What are some mechanisms for keeping track of digital credentials?
As we work with schools who are piloting digital badge programs on the BadgeOS platform, we need to start thinking through what some options are for students to store, keep track of, and display the digital credentials they earn.
What does it look like to use Credly.com to create and manage a portfolio of digital badges? How does this differ from other Mozilla Backpack solutions?
How can Credly work with and beyond BadgeOS?
Full disclosure: my understanding of Credly is that it serves as a backpack of earned badges outside of the BadgeOS site. It can store badges earned in BadgeOS and many other platforms. Here’s an example of how I see it working:
If over the course of the semester, I, as a learner, earn a Teacher Action Research badge from an Action Research Course created with BadgeOS, and a badge from participating in a community scavenger hunt event where they distribute badges for attendance, and a Smithsonian Historical Biographer Badge, I would need a digital storage space to house them. All of those live in my Credly backpack because I’ve created a Credly account AND the issuers of the badges all allowed for Credly integration.
I can then take any or all of those badges from my Credly backpack and link them to my blog or digital portfolio.
So, Credly is a storage space for any badges I’ve earned even outside of the BadgeOS platform. What Credly will do for me (but this is a paid service) is make sure that when someone who visits my blog or portfolio and is curious about my badge achievement I’ve chosen to link there, that person can click on any of my badges and be taken to information about the badge criteria, information about the issuer of the badge, and a link to the artifact I created and submitted to have earned the badge.
How does badge storage work with PLPs?
Think about how important this is as students in your district start building their personal learning plans (PLPs) and want to get credit for learning they do both inside and outside of the classroom.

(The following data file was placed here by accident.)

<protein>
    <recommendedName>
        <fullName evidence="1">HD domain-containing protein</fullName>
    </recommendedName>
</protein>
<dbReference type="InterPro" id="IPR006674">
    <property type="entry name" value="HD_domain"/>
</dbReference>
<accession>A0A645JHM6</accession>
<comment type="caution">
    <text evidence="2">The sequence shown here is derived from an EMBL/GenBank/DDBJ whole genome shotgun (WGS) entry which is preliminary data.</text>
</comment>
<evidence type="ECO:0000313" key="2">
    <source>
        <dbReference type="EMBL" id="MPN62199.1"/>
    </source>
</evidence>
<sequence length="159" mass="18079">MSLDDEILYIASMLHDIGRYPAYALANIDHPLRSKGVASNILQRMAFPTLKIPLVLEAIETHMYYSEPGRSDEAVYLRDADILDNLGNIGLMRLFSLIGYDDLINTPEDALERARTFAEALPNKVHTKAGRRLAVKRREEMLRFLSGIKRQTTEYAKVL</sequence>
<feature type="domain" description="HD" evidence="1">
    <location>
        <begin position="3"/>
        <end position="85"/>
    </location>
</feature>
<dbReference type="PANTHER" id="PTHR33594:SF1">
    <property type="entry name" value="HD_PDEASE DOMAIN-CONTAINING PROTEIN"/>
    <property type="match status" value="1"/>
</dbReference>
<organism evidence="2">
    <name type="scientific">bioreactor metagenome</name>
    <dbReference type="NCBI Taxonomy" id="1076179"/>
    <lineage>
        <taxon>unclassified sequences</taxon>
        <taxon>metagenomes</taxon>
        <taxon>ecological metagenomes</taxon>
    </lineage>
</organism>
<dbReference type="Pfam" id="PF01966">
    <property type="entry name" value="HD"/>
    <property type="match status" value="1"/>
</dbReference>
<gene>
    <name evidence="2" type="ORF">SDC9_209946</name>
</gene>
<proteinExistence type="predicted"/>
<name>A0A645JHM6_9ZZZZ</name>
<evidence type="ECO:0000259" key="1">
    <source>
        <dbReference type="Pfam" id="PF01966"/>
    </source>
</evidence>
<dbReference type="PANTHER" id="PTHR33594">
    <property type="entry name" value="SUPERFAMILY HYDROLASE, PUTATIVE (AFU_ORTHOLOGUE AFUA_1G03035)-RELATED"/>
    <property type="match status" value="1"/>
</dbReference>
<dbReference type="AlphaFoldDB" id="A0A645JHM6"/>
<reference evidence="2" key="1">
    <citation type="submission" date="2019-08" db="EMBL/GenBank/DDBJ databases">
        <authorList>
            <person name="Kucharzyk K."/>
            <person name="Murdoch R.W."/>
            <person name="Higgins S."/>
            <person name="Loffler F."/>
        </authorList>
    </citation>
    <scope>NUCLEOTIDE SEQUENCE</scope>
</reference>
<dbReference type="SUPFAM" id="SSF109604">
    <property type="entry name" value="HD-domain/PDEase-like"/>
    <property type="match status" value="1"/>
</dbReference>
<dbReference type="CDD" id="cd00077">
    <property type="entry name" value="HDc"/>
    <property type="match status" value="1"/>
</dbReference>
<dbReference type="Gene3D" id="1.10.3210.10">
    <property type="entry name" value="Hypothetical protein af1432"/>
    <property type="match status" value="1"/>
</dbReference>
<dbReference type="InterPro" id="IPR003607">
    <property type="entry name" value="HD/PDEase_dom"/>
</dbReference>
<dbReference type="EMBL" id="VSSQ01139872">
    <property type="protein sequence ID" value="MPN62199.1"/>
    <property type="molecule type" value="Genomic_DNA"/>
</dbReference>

Imagine a student who has a passion for history. He or she might earn a Smithsonian Historical Biographer Badge and then store that in his or her backpack. Then, he or she might be encouraged to display it on the PLP and could get school “credit” for it in a proficiency-based system. As schools start to build this system of personalized learning and multiple pathways, you can see why we need a system that authenticates the learning. A creative student could really just fake a badge using Photoshop and some imagination and link it to his portfolio. Stakes get high if that badge earning is tied to graduation requirements – the work and artifact and criteria all need to be valid and reliable so this is where a turnkey badge management system like Credly steps in and confirms the badge is real.
So, what does this mean for you as a BadgeOS developer?
When you construct a BadgeOS course, you have to decide which badges you want to be sent to Credly when earned. We offer through the Tarrant Institute a graduate course in action research, and what we’ve done in the Scaling the Action Research site is to have only the final badge, which is a link to all users’ google site (their final project), be sent to Credly.
The thinking behind this is most badge earners will not want their Credly backpack cluttered with all the small quests and badges, but will only want to own and display the final project badges.
Here’s a shot of where you can turn on the “send to Credly” for the badges you want to have students own in their Credly backpack:
Credly’s not the only solution
Any other learners out there building digital badging courses using a different mechanism for storage? Let’s pool our ideas and look at other solutions.
Susan Hennessey is a reformed librarian and current professional development coordinator with a particular interest in digital credentials and scavenger hunts. She's addicted to flavored almonds, salty, crunchy snacks, and Google Hangouts.